6. zamaxfield says:

    Yes, I don’t know. I like love stories. So I think I’m attracted to the ideal of romantic love. Once you boil a great many things down, the ideal of romantic love, the courtly, chivalric love that informs most Western literary romance novels, is simply a tale of longing and perseverance and finally, a requited love.

    I’m not exactly a PHD in this or anything but it seems to me, that the journey toward finding love, finding the true and worthy companion, is the aim of most romantic books, and I don’t differentiate — when I’m reading — between so-called sanctioned or unsanctioned coupleships. Most people don’t, if they look at it without bias. People love vampires, and that very famous LDS writer who writes them, and yet, as I pointed out in my most recent novel, I don’t think anyone condones mixed viability marriages. It’s not addressed in the apocrypha. (Where is that much-needed St. Paul’s letter to the undead?)

    There is a reason that we love Beauty and the Beast so much. It tells a tale of love that goes beyond the transient physical and enters the realm of the spiritual. The beast is a beast. He’s not even human to all outward appearances, yet we love his story, we love that Belle sees beyond his physical appearance to the person that he is. I think it’s that thinking, the genuine desire to believe that love is limitless, borderless, genderless, blind, and without boundaries that makes people who enjoy romance literature willing to take a chance on the idea of a couple that is not strictly speaking, one man and one woman even if they are fundamentally conservative people.

    I wonder if the people who say they don’t find m/m appealing say that because in many cases, my own included, it’s frankly and graphically erotic in nature. That’s a choice I made when I established my “brand” or whatever, that my mother was terribly unhahppy with. (She was a saint, a temple-working and faithful LDS woman convert until she died.)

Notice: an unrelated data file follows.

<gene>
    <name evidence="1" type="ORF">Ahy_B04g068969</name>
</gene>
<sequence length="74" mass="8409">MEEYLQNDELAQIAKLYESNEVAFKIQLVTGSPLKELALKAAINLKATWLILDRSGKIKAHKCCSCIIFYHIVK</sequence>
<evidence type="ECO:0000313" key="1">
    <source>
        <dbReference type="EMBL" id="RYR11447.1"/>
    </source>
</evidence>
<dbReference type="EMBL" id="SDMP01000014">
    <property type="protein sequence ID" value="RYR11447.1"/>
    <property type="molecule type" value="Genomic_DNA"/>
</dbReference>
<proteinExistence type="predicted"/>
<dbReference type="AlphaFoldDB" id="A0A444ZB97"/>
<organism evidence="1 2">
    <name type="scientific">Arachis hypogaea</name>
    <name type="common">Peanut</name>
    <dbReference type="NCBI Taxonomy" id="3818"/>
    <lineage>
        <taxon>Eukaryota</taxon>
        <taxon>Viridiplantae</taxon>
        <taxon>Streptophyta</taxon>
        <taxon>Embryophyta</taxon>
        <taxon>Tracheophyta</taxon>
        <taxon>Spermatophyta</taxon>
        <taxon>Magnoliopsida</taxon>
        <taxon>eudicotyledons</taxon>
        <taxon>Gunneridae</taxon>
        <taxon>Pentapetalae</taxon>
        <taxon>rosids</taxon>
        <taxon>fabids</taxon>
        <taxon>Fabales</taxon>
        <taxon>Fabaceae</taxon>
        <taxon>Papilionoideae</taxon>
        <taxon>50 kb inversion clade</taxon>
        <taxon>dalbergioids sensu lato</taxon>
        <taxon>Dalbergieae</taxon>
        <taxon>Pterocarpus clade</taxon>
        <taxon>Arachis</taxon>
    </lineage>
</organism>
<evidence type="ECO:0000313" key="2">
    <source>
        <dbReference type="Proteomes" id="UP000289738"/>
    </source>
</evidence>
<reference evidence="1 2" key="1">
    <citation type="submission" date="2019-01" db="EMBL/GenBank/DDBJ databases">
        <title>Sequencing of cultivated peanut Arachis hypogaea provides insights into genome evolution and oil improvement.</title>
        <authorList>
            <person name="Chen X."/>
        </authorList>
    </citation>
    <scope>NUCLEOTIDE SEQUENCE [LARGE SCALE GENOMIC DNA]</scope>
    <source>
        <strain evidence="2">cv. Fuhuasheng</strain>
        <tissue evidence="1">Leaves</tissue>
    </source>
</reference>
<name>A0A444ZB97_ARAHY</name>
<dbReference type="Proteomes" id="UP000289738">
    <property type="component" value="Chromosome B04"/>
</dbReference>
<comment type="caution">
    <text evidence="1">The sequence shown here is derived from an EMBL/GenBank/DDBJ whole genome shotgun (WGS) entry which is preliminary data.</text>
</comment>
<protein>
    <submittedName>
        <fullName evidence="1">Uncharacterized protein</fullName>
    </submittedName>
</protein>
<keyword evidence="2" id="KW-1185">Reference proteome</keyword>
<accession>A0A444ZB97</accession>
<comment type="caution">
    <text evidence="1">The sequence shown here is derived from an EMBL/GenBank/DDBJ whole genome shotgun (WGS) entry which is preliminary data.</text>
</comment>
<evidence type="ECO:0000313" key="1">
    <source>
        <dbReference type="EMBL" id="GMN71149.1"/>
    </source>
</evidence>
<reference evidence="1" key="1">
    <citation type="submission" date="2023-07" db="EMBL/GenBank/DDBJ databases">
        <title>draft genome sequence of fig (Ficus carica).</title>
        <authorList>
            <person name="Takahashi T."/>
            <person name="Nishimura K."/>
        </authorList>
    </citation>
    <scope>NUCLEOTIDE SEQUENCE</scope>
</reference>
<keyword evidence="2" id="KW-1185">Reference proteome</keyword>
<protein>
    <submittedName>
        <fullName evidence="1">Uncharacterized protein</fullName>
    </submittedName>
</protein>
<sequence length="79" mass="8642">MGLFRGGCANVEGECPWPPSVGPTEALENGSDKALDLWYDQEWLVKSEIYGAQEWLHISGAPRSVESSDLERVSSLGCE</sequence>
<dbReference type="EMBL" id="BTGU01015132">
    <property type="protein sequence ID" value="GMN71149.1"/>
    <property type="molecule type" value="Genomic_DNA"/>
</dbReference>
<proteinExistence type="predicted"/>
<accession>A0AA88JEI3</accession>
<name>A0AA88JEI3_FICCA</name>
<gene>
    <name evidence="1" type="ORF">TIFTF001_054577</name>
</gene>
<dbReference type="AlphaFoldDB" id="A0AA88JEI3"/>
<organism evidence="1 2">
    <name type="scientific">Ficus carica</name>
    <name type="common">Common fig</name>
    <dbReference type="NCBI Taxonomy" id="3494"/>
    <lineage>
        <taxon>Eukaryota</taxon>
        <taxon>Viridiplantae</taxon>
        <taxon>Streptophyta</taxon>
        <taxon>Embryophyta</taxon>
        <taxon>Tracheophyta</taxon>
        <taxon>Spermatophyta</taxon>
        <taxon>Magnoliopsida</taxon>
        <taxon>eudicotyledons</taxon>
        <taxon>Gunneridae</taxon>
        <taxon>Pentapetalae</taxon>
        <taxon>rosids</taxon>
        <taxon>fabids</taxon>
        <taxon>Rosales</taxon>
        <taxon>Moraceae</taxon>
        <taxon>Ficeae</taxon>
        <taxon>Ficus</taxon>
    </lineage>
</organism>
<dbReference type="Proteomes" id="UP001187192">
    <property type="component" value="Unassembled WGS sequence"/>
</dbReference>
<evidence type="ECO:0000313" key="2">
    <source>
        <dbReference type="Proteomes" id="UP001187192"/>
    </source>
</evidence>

Of course, I only mean to discuss my reading habits here, divorced from politics. I read books about slavery without condoning it. I read murder mysteries all the time. Police procedurals. I make no comparisons between GLBTQ persons and vampires or beasts, simply that the stories I read are about characters that interest me and in the case of romantic literature the goal is always a happily ever after.

  7. Hehe…I can imagine Mormon leaders saying: “Stephanie Meyer is an apostate. Marriage is between one man and one woman…who…must also die someday!”

    About M/M as usually erotic, I think this is true historically. Except nowadays, there are “queer young adult” books and a lot of yaoi is tame, focusing on emotions/romantic tension. It either implies sex or is book after book of emotional giddiness, as much of the genre targets 12-16 year old girls. In America, I think there’s an assumption that gay is automatically “rated-R,” and for a long time it has been treated this way, but increasingly less so.

    Provided people believe in limitless love and they begin to associate homosexuality with “love,” rather than some addictive/afflictive tendency toward inappropriate eroticism (e.g., “natural man”), then cultural patterns might change. I think LDS women will be the bearers of this torch in Mormonism, perhaps more so than “gay activism” in the Church that is still very male-centric (I hear very little in the way of lesbian voices).

  8. Alan says:


    Five to one? That seems a little outrageous.

    Good point. I think perhaps smaller presses that offer M/M see something like this ratio in comparison to their M/F titles, and enough small presses are offering M/M that it’s not considered a niche, anymore. Overall within the romance market, I’m sure M/F still wins because that’s all I see in public.

  9. chanson says:

    I pointed out in my most recent novel, I dont think anyone condones mixed viability marriages. Its not addressed in the apocrypha. (Where is that much-needed St. Pauls letter to the undead?)

    lol, good point! There are so many other weird, controversial points about Meyer’s work — I’d never even thought of that one.

    BTW, do any of your novels deal with Mormonism or have Mormon characters? If so, can I get a review copy?

  10. do any of your novels deal with Mormonism or have Mormon characters?

    She’s told there’s one she’s currently working on, but also said “soap-opera”-ish stories are not her “cup of tea.” But…she’s contracted.

  11. chanson says:

    Alan — Sounds interesting. I look forward to hearing more about her work.